Please use this identifier to cite or link to this item: http://hdl.handle.net/2381/13564
Title: Reciprocal peer review for quality improvement: an ethnographic case study of the Improving Lung Cancer Outcomes Project.
Authors: Aveling, Emma-Louise
Martin, Graham
Jiménez García, Senai
Martin, Lisa
Herbert, Georgia
Armstrong, Natalie
Dixon-Woods, Mary
Woolhouse, Ian
First Published: 9-Aug-2012
Publisher: BMJ Publishing Group
Citation: BMJ Quality and Safety, 2012, 21 (12), pp. 1034-1041.
Abstract: BACKGROUND: Peer review offers a promising way of promoting improvement in health systems, but the optimal model is not yet clear. We aimed to describe a specific peer review model-reciprocal peer-to-peer review (RP2PR)-to identify the features that appeared to support optimal functioning. METHODS: We conducted an ethnographic study involving observations, interviews and documentary analysis of the Improving Lung Cancer Outcomes Project, which involved 30 paired multidisciplinary lung cancer teams participating in facilitated reciprocal site visits. Analysis was based on the constant comparative method. RESULTS: Fundamental features of the model include multidisciplinary participation, a focus on discussion and observation of teams in action, rather than paperwork; facilitated reflection and discussion on data and observations; support to develop focused improvement plans. Five key features were identified as important in optimising this model: peers and pairing methods; minimising logistic burden; structure of visits; independent facilitation; and credibility of the process. Facilitated RP2PR was generally a positive experience for participants, but implementing improvement plans was challenging and required substantial support. RP2PR appears to be optimised when it is well organised; a safe environment for learning is created; credibility is maximised; implementation and impact are supported. DISCUSSION: RP2PR is seen as credible and legitimate by lung cancer teams and can act as a powerful stimulus to produce focused quality improvement plans and to support implementation. Our findings have identified how RP2PR functioned and may be optimised to provide a constructive, open space for identifying opportunities for improvement and solutions.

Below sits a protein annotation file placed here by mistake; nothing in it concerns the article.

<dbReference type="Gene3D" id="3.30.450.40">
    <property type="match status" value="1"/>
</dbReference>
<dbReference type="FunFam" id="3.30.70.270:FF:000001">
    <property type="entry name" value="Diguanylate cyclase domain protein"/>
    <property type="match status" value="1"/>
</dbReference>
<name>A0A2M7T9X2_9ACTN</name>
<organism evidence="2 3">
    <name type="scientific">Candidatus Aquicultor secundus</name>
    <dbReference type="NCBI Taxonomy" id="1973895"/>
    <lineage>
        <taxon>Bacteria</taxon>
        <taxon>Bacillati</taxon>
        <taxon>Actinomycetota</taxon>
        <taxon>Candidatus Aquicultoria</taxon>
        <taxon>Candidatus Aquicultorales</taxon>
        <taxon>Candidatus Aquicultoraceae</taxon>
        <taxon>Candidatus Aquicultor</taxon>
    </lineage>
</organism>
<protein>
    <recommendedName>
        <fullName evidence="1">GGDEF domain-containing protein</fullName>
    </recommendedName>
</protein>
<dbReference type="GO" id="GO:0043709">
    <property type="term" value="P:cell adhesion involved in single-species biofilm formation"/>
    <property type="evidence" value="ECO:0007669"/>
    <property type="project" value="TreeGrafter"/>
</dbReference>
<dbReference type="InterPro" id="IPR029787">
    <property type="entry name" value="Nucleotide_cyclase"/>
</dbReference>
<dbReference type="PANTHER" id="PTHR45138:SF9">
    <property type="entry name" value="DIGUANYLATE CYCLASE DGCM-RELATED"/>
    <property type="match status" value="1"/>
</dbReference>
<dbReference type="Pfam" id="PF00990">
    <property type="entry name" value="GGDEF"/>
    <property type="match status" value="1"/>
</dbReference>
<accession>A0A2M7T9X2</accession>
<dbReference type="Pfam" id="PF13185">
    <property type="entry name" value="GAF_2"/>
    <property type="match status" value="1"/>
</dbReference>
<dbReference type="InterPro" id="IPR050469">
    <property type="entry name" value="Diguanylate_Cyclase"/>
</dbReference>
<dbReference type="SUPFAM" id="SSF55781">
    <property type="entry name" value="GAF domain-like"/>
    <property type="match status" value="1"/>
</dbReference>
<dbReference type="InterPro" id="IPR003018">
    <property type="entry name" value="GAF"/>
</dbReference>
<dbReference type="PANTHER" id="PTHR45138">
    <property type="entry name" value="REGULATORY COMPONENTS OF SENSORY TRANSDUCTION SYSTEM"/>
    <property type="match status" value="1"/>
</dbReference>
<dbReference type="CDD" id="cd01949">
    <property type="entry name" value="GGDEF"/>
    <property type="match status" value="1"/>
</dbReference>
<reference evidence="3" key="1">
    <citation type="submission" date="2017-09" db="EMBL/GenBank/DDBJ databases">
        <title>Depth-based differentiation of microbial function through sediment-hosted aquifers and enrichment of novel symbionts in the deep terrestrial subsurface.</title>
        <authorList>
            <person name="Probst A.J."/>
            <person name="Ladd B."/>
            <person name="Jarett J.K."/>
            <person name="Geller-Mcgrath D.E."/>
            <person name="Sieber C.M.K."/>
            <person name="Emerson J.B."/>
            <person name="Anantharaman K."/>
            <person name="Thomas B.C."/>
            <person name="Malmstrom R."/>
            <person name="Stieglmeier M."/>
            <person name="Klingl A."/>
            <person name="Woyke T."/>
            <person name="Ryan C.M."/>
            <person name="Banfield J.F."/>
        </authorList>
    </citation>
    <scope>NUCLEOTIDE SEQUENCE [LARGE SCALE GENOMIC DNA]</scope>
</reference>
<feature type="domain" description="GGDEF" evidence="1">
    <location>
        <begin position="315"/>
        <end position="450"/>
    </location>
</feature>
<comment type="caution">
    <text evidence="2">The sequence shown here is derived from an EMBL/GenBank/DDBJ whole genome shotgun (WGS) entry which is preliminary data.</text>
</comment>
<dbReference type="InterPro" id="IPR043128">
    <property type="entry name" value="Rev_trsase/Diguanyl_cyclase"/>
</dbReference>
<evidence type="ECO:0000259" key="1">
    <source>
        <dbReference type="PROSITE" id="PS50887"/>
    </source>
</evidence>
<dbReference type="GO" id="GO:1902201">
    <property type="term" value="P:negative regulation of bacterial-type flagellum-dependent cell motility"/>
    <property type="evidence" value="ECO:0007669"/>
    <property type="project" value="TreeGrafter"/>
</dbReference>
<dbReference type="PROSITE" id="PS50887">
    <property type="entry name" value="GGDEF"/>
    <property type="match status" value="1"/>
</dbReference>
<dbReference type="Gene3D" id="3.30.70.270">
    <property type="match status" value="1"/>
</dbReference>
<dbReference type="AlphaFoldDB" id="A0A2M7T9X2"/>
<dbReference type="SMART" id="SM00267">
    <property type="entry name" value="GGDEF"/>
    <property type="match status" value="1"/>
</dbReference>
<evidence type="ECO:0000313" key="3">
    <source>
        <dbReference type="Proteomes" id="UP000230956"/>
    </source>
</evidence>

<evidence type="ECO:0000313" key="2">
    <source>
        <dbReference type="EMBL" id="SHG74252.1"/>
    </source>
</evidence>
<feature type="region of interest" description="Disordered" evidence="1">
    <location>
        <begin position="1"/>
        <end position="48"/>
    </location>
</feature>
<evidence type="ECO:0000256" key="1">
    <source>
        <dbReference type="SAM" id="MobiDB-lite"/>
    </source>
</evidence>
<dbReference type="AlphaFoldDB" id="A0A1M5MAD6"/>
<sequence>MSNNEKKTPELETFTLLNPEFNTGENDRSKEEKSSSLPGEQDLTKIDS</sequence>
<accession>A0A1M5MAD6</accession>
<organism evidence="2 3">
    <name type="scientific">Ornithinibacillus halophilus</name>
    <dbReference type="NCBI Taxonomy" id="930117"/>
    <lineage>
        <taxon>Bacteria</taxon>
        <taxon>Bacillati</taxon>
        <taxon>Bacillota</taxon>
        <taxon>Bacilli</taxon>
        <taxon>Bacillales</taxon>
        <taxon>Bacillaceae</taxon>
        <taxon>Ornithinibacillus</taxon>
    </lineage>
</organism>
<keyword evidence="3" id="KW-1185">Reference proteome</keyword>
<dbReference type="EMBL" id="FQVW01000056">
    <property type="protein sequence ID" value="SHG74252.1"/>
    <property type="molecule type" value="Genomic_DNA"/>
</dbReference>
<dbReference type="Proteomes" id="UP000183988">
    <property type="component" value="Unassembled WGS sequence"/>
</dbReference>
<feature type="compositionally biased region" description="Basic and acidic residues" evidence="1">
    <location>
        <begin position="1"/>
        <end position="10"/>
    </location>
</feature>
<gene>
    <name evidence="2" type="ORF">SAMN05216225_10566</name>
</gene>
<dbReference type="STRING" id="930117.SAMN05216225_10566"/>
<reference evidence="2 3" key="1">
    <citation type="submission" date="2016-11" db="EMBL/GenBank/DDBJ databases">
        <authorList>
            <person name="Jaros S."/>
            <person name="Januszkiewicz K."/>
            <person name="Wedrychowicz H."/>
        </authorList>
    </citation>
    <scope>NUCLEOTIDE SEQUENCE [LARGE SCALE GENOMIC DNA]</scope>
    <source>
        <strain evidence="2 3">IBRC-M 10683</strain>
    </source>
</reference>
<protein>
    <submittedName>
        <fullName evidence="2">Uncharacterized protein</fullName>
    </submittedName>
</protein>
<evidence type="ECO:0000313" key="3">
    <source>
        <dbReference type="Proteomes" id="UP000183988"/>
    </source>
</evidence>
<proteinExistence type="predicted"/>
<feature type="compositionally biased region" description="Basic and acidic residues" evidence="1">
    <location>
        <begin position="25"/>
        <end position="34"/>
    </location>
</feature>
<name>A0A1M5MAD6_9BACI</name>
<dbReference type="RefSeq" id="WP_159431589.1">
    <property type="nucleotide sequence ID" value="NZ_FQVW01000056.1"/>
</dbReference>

DOI Link: 10.1136/bmjqs-2012-000944
ISSN: 2044-5415
eISSN: 2044-5423
Links: http://hdl.handle.net/2381/13564
http://qualitysafety.bmj.com/content/21/12/1034
Version: Post print
Status: Peer reviewed
Type: Journal Article
Rights: Copyright © 2012 by BMJ Publishing Group Ltd and the Health Foundation. Deposited with reference to the publisher's archiving policy available on the SHERPA/RoMEO website.
Appears in Collections:Published Articles, Dept. of Health Sciences

Files in This Item:
File Description SizeFormat 
Aveling et al Reciprocal peer review_v2s 20_06_26.pdf602.25 kBAdobe PDFView/Open


Items in LRA are protected by copyright, with all rights reserved, unless otherwise indicated.